Recent decisions allocating losses between fraud victims in the aftermath of Ponzi schemes offer a real-time illustration of Holmes’s “law reform by ignorance”. Problems in victim v. victim restitution that were once resolved by the application of equitable property rules are being decided by lawyers and judges who never learned the rules. Unable to apply what Holmes called “special knowledge”, they have had to rely instead on “general principles” — and they have decided the cases differently. The result has been to readjust the limits of property rights along a neglected dimension: the extent to which ownership is protected against involuntary dispossession. This article traces the different points at which property baselines have been redrawn, considers the effects, and inquires what “general principles” might account for the change.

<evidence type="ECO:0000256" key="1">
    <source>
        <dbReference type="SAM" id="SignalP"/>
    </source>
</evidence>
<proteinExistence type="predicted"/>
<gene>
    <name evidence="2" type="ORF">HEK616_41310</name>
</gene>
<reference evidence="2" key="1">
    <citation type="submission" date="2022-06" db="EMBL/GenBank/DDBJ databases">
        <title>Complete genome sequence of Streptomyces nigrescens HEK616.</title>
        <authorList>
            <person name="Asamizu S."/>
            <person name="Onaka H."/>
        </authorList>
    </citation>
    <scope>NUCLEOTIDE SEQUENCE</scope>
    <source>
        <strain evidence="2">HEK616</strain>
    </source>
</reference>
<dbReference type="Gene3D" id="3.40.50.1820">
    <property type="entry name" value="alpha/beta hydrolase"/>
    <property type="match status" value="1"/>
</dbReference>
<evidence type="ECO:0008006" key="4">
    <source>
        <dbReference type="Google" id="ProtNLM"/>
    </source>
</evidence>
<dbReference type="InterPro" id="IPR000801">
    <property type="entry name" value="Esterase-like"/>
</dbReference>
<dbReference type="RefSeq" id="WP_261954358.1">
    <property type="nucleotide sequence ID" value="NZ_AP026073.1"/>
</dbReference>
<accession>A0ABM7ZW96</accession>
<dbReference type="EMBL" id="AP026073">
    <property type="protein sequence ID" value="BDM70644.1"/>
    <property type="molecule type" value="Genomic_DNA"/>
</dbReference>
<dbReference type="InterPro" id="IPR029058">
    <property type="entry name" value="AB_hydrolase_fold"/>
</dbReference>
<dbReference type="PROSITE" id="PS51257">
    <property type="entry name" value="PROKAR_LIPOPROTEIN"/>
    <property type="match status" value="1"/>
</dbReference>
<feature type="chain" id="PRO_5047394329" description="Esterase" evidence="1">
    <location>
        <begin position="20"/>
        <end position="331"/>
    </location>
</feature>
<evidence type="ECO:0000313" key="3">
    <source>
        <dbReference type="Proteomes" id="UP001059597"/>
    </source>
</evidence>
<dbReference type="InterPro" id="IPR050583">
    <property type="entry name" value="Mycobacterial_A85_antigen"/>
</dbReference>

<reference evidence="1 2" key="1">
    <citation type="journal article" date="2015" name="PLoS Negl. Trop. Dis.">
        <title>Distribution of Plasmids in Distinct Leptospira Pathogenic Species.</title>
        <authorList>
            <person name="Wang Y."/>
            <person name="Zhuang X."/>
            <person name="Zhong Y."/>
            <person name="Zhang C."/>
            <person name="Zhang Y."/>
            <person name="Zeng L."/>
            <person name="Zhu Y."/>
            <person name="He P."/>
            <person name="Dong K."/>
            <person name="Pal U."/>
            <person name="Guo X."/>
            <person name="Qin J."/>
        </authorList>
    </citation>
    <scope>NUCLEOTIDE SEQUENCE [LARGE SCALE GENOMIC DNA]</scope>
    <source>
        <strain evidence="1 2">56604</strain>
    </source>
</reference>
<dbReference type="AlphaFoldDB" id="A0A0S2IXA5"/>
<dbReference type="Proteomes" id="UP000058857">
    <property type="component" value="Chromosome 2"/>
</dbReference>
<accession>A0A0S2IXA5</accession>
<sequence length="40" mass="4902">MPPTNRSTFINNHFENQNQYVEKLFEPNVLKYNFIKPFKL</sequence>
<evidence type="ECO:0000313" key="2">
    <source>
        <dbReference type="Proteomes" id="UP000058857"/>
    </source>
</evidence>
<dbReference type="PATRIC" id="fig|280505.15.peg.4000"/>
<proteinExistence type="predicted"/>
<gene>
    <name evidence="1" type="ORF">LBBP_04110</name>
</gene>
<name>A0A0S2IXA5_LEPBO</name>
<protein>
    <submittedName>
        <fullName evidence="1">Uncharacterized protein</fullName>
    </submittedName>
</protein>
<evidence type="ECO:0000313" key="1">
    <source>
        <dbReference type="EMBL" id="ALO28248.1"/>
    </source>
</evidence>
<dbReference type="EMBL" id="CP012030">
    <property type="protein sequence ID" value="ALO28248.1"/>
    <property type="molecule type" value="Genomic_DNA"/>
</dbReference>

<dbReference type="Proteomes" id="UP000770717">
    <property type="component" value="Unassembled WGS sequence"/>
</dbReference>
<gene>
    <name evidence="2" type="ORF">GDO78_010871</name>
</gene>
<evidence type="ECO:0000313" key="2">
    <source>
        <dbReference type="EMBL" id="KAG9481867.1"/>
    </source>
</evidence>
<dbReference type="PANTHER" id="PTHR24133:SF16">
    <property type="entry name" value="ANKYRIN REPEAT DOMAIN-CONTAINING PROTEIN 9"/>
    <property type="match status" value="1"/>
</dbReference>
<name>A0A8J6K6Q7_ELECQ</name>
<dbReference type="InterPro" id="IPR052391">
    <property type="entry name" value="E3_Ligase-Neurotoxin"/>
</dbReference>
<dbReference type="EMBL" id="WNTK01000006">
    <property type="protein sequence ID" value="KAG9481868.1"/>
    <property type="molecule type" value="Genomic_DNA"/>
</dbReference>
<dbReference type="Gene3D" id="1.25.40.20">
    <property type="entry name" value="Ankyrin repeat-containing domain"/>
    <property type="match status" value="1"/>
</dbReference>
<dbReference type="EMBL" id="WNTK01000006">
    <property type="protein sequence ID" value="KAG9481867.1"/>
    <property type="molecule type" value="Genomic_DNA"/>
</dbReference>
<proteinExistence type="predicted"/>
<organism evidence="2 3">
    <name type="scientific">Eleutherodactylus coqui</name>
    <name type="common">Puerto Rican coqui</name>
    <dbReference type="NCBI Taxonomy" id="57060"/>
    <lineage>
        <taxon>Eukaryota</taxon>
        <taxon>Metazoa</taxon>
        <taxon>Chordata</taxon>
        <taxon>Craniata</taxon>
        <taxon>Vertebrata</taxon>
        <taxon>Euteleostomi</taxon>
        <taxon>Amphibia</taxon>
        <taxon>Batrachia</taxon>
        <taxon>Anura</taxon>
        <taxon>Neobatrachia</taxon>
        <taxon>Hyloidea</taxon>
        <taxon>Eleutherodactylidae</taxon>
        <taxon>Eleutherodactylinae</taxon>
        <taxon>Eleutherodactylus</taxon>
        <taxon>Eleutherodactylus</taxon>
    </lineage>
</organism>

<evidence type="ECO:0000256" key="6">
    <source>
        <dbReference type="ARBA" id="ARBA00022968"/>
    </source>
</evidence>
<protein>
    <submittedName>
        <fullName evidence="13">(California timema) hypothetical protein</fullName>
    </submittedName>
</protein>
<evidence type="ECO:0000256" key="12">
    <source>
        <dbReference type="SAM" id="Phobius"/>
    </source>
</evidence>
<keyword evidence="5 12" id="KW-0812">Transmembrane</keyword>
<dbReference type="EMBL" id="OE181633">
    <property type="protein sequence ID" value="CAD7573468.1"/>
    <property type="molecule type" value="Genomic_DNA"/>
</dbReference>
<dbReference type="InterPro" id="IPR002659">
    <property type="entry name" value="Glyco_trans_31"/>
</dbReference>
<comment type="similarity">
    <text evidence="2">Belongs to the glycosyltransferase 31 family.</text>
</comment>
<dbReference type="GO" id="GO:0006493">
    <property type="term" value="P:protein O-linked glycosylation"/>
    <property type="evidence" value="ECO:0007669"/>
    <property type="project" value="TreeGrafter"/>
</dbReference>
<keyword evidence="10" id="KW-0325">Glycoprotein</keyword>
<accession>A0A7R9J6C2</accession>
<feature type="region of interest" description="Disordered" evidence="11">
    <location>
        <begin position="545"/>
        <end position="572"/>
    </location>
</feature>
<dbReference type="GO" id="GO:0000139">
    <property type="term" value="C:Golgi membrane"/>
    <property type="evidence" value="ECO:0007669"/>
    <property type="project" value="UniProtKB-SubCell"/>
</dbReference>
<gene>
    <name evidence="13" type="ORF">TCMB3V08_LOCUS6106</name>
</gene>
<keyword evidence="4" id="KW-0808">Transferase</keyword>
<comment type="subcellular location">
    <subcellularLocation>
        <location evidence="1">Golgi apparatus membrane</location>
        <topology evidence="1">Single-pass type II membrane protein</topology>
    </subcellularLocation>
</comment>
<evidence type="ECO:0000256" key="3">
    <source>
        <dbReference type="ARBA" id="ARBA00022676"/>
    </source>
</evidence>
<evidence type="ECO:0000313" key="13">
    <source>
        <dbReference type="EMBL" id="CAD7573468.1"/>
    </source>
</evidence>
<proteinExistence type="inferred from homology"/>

Kull, Andrew, Ponzi, Property, and Luck (October 13, 2014). Iowa Law Review, Vol 100, No 1, 2014.